Because Christ is alive and has gone ahead of us, the ministry of the church can be carried out in homes and through relationships, in the smallest of settings. That is how it was in the beginning -- and how it needs to be in this moment, writes the executive coordinator of the Cooperative Baptist Fellowship.
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Getting ready to host an immigrant family, a writer and speaker reflects on the book of Acts and the post-holiday question of “now what?”
Our faith is sometimes better represented by the despair of Holy Saturday than the confidence of Easter Sunday, says a writer and Christ seeker.
Visitors at the Church of the Holy Sepulchre in Jerusalem, which, according to tradition, is the site of Jesus' empty tomb. Bigstock / Kirill4mula
In this sermon from an Easter Vigil, the author says the disciples gathered after the horrific events of Good Friday because they needed each other. And they needed to know what the God who had breathed life from dust might do next.
The UNC Tar Heels celebrate their NCAA national championship victory after defeating Gonzaga 71-65 on April 3, 2017. Daily Tar Heel photograph by Nathan Klima
The UNC Tar Heels wanted to redeem their devastating 2016 NCAA men’s basketball championship loss. In winning this year, they accomplished their goal, but they did not change history, writes a managing director at Leadership Education at Duke Divinity.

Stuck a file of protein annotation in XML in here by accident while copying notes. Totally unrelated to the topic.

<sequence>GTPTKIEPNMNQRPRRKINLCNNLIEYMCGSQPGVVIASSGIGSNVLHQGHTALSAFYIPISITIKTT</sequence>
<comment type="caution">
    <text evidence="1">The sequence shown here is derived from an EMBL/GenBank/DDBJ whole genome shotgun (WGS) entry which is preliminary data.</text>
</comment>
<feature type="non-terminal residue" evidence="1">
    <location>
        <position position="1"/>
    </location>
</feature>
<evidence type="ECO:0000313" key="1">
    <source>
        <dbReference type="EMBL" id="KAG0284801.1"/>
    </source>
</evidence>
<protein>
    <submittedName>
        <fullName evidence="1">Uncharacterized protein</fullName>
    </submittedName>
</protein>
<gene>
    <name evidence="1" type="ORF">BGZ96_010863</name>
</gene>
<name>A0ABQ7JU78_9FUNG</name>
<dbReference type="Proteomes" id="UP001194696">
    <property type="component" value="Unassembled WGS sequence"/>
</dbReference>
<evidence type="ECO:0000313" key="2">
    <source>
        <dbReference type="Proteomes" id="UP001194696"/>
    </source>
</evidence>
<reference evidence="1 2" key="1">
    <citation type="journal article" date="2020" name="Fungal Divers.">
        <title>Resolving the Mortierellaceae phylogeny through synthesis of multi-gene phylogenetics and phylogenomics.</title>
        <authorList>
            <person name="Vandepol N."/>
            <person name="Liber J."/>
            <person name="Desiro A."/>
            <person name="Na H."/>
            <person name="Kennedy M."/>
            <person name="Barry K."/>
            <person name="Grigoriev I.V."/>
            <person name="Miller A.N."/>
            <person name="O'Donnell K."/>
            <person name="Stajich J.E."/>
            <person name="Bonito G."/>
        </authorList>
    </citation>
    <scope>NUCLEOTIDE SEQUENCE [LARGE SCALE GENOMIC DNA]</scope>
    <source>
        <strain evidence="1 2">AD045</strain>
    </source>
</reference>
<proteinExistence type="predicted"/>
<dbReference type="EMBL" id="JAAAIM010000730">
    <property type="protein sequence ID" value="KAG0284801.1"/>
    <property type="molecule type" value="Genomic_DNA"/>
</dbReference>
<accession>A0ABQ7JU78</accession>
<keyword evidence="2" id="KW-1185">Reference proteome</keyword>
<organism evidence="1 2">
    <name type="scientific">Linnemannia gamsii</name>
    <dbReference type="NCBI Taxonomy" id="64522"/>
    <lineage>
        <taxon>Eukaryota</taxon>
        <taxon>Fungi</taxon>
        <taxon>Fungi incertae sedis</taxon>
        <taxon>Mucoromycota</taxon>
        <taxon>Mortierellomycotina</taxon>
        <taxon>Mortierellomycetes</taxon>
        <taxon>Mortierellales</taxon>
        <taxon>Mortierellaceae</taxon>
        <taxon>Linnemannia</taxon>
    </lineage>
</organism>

PInky the cat and the author's mother, Carolyn, comfort a fretful baby. Photograph courtesy of Jane Webb Childress
The passings four years apart of Pinky the cat and a much-loved mother has the author thinking about death and the meaning of a life.
Some stories need to be told again and again. So it is with the story of Easter, a story that reminds us that we belong to God and that Jesus is out ahead of us, calling us to God’s future, writes a managing director at Leadership Education at Duke Divinity.
A collection of Christmas ornaments reminds a writer and teacher that the abundant life is about more than an abundance of joy. Some ornaments carry weightier significance, leaning more toward Lent than Christmas or Epiphany.